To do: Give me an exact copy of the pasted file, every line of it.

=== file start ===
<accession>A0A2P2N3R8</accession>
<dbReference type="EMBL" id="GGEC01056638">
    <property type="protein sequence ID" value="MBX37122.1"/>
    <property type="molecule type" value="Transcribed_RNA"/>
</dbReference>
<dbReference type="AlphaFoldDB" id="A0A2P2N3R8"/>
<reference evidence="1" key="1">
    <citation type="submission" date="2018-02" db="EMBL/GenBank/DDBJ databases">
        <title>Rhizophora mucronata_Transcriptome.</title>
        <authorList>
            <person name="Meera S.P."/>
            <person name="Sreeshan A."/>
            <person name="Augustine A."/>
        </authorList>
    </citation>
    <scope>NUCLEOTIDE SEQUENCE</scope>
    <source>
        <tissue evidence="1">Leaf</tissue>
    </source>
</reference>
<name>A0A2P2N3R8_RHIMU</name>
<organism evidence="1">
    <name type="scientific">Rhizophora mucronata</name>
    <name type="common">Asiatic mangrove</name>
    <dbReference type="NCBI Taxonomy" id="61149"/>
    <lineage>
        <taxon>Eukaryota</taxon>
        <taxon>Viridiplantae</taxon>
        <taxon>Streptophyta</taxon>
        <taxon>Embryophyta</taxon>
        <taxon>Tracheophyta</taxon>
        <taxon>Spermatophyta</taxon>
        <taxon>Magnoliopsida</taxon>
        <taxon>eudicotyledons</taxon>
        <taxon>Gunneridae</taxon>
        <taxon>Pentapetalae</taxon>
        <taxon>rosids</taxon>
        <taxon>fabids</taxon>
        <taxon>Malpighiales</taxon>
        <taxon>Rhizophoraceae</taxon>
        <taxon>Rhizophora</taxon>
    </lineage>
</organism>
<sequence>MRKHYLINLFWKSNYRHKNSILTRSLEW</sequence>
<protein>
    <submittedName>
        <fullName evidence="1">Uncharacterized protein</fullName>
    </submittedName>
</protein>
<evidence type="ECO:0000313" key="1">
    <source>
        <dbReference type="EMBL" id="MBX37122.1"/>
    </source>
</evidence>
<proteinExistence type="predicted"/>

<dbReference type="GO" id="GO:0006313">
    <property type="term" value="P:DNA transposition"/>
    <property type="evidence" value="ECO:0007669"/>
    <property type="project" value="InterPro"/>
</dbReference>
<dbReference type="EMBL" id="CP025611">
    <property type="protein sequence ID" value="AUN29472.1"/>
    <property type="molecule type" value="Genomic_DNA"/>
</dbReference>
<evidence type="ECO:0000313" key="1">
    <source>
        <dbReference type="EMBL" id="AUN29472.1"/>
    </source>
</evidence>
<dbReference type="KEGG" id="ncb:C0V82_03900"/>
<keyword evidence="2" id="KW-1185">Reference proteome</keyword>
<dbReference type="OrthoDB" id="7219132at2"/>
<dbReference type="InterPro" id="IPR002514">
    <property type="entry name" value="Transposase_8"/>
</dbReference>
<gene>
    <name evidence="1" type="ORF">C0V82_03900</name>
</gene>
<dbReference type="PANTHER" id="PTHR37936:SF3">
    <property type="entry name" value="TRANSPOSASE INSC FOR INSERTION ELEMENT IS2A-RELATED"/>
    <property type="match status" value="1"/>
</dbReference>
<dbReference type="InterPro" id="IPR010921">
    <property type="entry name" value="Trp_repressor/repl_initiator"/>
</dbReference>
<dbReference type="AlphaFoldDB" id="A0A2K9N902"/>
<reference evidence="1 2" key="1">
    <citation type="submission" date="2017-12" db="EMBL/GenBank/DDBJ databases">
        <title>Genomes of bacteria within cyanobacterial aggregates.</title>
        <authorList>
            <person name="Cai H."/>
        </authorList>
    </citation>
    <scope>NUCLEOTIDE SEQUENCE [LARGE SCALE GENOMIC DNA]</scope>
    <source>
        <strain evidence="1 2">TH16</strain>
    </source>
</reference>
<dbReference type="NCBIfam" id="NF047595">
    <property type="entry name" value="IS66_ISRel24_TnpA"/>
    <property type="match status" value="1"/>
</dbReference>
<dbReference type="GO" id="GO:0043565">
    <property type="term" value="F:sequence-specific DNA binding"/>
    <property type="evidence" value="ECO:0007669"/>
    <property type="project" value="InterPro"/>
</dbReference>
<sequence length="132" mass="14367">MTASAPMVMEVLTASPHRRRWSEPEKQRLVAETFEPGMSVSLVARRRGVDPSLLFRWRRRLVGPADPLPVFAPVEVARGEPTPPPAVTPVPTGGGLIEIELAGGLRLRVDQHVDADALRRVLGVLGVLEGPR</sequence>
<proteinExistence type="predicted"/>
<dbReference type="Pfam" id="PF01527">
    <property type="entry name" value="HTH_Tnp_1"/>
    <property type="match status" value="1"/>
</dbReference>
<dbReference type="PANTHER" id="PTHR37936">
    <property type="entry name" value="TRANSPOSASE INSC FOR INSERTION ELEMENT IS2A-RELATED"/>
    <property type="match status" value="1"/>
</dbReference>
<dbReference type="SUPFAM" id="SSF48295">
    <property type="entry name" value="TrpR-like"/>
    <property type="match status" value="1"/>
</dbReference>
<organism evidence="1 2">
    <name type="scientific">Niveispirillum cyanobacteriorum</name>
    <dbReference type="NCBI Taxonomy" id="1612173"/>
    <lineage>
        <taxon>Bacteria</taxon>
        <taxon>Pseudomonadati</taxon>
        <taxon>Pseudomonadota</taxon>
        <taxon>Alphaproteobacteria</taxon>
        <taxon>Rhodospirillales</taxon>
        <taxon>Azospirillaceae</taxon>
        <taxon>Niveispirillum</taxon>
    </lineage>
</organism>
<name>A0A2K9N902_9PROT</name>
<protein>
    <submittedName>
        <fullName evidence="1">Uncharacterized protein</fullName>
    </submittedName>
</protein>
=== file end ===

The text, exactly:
<accession>A0A2P2N3R8</accession>
<dbReference type="EMBL" id="GGEC01056638">
    <property type="protein sequence ID" value="MBX37122.1"/>
    <property type="molecule type" value="Transcribed_RNA"/>
</dbReference>
<dbReference type="AlphaFoldDB" id="A0A2P2N3R8"/>
<reference evidence="1" key="1">
    <citation type="submission" date="2018-02" db="EMBL/GenBank/DDBJ databases">
        <title>Rhizophora mucronata_Transcriptome.</title>
        <authorList>
            <person name="Meera S.P."/>
            <person name="Sreeshan A."/>
            <person name="Augustine A."/>
        </authorList>
    </citation>
    <scope>NUCLEOTIDE SEQUENCE</scope>
    <source>
        <tissue evidence="1">Leaf</tissue>
    </source>
</reference>
<name>A0A2P2N3R8_RHIMU</name>
<organism evidence="1">
    <name type="scientific">Rhizophora mucronata</name>
    <name type="common">Asiatic mangrove</name>
    <dbReference type="NCBI Taxonomy" id="61149"/>
    <lineage>
        <taxon>Eukaryota</taxon>
        <taxon>Viridiplantae</taxon>
        <taxon>Streptophyta</taxon>
        <taxon>Embryophyta</taxon>
        <taxon>Tracheophyta</taxon>
        <taxon>Spermatophyta</taxon>
        <taxon>Magnoliopsida</taxon>
        <taxon>eudicotyledons</taxon>
        <taxon>Gunneridae</taxon>
        <taxon>Pentapetalae</taxon>
        <taxon>rosids</taxon>
        <taxon>fabids</taxon>
        <taxon>Malpighiales</taxon>
        <taxon>Rhizophoraceae</taxon>
        <taxon>Rhizophora</taxon>
    </lineage>
</organism>
<sequence>MRKHYLINLFWKSNYRHKNSILTRSLEW</sequence>
<protein>
    <submittedName>
        <fullName evidence="1">Uncharacterized protein</fullName>
    </submittedName>
</protein>
<evidence type="ECO:0000313" key="1">
    <source>
        <dbReference type="EMBL" id="MBX37122.1"/>
    </source>
</evidence>
<proteinExistence type="predicted"/>

<dbReference type="GO" id="GO:0006313">
    <property type="term" value="P:DNA transposition"/>
    <property type="evidence" value="ECO:0007669"/>
    <property type="project" value="InterPro"/>
</dbReference>
<dbReference type="EMBL" id="CP025611">
    <property type="protein sequence ID" value="AUN29472.1"/>
    <property type="molecule type" value="Genomic_DNA"/>
</dbReference>
<evidence type="ECO:0000313" key="1">
    <source>
        <dbReference type="EMBL" id="AUN29472.1"/>
    </source>
</evidence>
<dbReference type="KEGG" id="ncb:C0V82_03900"/>
<keyword evidence="2" id="KW-1185">Reference proteome</keyword>
<dbReference type="OrthoDB" id="7219132at2"/>
<dbReference type="InterPro" id="IPR002514">
    <property type="entry name" value="Transposase_8"/>
</dbReference>
<gene>
    <name evidence="1" type="ORF">C0V82_03900</name>
</gene>
<dbReference type="PANTHER" id="PTHR37936:SF3">
    <property type="entry name" value="TRANSPOSASE INSC FOR INSERTION ELEMENT IS2A-RELATED"/>
    <property type="match status" value="1"/>
</dbReference>
<dbReference type="InterPro" id="IPR010921">
    <property type="entry name" value="Trp_repressor/repl_initiator"/>
</dbReference>
<dbReference type="AlphaFoldDB" id="A0A2K9N902"/>
<reference evidence="1 2" key="1">
    <citation type="submission" date="2017-12" db="EMBL/GenBank/DDBJ databases">
        <title>Genomes of bacteria within cyanobacterial aggregates.</title>
        <authorList>
            <person name="Cai H."/>
        </authorList>
    </citation>
    <scope>NUCLEOTIDE SEQUENCE [LARGE SCALE GENOMIC DNA]</scope>
    <source>
        <strain evidence="1 2">TH16</strain>
    </source>
</reference>
<dbReference type="NCBIfam" id="NF047595">
    <property type="entry name" value="IS66_ISRel24_TnpA"/>
    <property type="match status" value="1"/>
</dbReference>
<dbReference type="GO" id="GO:0043565">
    <property type="term" value="F:sequence-specific DNA binding"/>
    <property type="evidence" value="ECO:0007669"/>
    <property type="project" value="InterPro"/>
</dbReference>
<sequence length="132" mass="14367">MTASAPMVMEVLTASPHRRRWSEPEKQRLVAETFEPGMSVSLVARRRGVDPSLLFRWRRRLVGPADPLPVFAPVEVARGEPTPPPAVTPVPTGGGLIEIELAGGLRLRVDQHVDADALRRVLGVLGVLEGPR</sequence>
<proteinExistence type="predicted"/>
<dbReference type="Pfam" id="PF01527">
    <property type="entry name" value="HTH_Tnp_1"/>
    <property type="match status" value="1"/>
</dbReference>
<dbReference type="PANTHER" id="PTHR37936">
    <property type="entry name" value="TRANSPOSASE INSC FOR INSERTION ELEMENT IS2A-RELATED"/>
    <property type="match status" value="1"/>
</dbReference>
<dbReference type="SUPFAM" id="SSF48295">
    <property type="entry name" value="TrpR-like"/>
    <property type="match status" value="1"/>
</dbReference>
<organism evidence="1 2">
    <name type="scientific">Niveispirillum cyanobacteriorum</name>
    <dbReference type="NCBI Taxonomy" id="1612173"/>
    <lineage>
        <taxon>Bacteria</taxon>
        <taxon>Pseudomonadati</taxon>
        <taxon>Pseudomonadota</taxon>
        <taxon>Alphaproteobacteria</taxon>
        <taxon>Rhodospirillales</taxon>
        <taxon>Azospirillaceae</taxon>
        <taxon>Niveispirillum</taxon>
    </lineage>
</organism>
<name>A0A2K9N902_9PROT</name>
<protein>
    <submittedName>
        <fullName evidence="1">Uncharacterized protein</fullName>
    </submittedName>
</protein>